Improved Coordination Could Enhance Patient Care

Article

Targeted interventions to coordinate care could be effective improving the overall patient experience.

Patient satisfaction is based on more than just time spent with a single health care provider.

Researchers from the Stanford University School of Medicine created the Survey to Enhance Patient Experience (STEPx) in order to characterize the patient experience throughout a pain clinic visit.

The questionnaire contained 20 items aimed at measuring patient experience during 7 touch points, plus 1 open-ended section. The survey was distributed to 628 patients, 20% (123) of whom completed it.

While factors like patient-facing staff and outcomes played a role in patients’ satisfaction, the most influential factor was satisfaction with care coordination. Other indicators of positive patient experiences were after-visit communications and coordination of follow-up visits, the researchers found.

The researchers posited that targeted interventions to coordinate care could be effective in improving the overall patient experience.

“We believe that all players in a patient’s care can improve their part in coordinated care by simply being more willing to communicate,” lead study author Ming-Chih Kao, MD, PhD, told Pharmacy Times. “This can be something as simple as a telephone call or the use of secure electronic communications. Several software platforms are being developed to improve coordinated care.

Pharmacists, like all providers, will no doubt benefit from participating in the development of these platforms of coordinated care.”

Another important factor in coordinated care is preventing a fragmented patient experience. Pain patients who are dissatisfied with their care may demonstrate less compliance, switch providers multiple times, and seek care that isn’t indicated, the researchers stated.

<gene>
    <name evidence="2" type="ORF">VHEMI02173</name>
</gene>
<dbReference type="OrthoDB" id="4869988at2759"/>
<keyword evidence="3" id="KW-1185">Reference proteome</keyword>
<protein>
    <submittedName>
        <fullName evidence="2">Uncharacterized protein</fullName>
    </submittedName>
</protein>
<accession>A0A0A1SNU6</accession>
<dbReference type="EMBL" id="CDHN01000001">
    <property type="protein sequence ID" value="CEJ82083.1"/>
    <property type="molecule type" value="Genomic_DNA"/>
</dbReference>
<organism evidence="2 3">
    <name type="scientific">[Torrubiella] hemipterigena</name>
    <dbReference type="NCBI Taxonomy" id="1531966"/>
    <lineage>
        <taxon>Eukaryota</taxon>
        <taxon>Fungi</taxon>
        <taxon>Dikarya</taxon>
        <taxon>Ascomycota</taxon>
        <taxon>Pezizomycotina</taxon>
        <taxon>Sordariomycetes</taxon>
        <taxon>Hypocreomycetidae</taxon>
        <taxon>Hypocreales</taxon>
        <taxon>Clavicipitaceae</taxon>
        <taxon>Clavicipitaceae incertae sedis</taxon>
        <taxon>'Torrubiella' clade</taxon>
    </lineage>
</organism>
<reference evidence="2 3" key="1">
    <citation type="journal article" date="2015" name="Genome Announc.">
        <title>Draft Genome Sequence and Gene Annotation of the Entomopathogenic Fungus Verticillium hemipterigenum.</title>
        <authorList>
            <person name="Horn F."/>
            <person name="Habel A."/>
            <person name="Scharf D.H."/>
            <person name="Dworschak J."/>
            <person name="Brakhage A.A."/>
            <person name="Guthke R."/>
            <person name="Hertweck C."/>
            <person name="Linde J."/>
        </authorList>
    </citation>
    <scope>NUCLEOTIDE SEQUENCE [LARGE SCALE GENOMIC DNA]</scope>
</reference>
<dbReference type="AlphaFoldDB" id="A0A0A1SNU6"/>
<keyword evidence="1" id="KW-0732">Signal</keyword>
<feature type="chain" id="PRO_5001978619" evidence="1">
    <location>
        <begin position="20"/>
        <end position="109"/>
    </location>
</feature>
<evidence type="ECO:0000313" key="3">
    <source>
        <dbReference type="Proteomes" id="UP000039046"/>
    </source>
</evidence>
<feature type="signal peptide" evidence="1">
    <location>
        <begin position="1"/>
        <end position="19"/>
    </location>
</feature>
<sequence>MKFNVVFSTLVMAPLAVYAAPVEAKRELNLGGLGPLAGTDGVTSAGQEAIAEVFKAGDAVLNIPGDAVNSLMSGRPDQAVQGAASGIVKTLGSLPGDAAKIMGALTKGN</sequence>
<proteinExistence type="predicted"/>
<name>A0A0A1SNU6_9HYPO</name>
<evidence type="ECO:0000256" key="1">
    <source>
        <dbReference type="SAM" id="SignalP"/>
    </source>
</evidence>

“Physicians and clinics, as much as pharmacists, have the patients’ best interests in mind,” Dr. Kao said. “This being the case, physicians and clinics should be more than happy to receive telephone calls for expedited problem solving as issues arise. By providing less fragmented patient experience, this should improve patient satisfaction, not to mention compliance and ultimately outcomes of care.”

The 2 key aspects of promoting coordinated care for chronic pain patients are communication and convenience, Dr. Kao said.

“In particular, patients with complex medical needs and several specialist providers will benefit from working more closely with pharmacists who can help facilitate communications between providers on medication selection and reconcile the often contradictory needs coming from different specialists,” Dr. Kao said.

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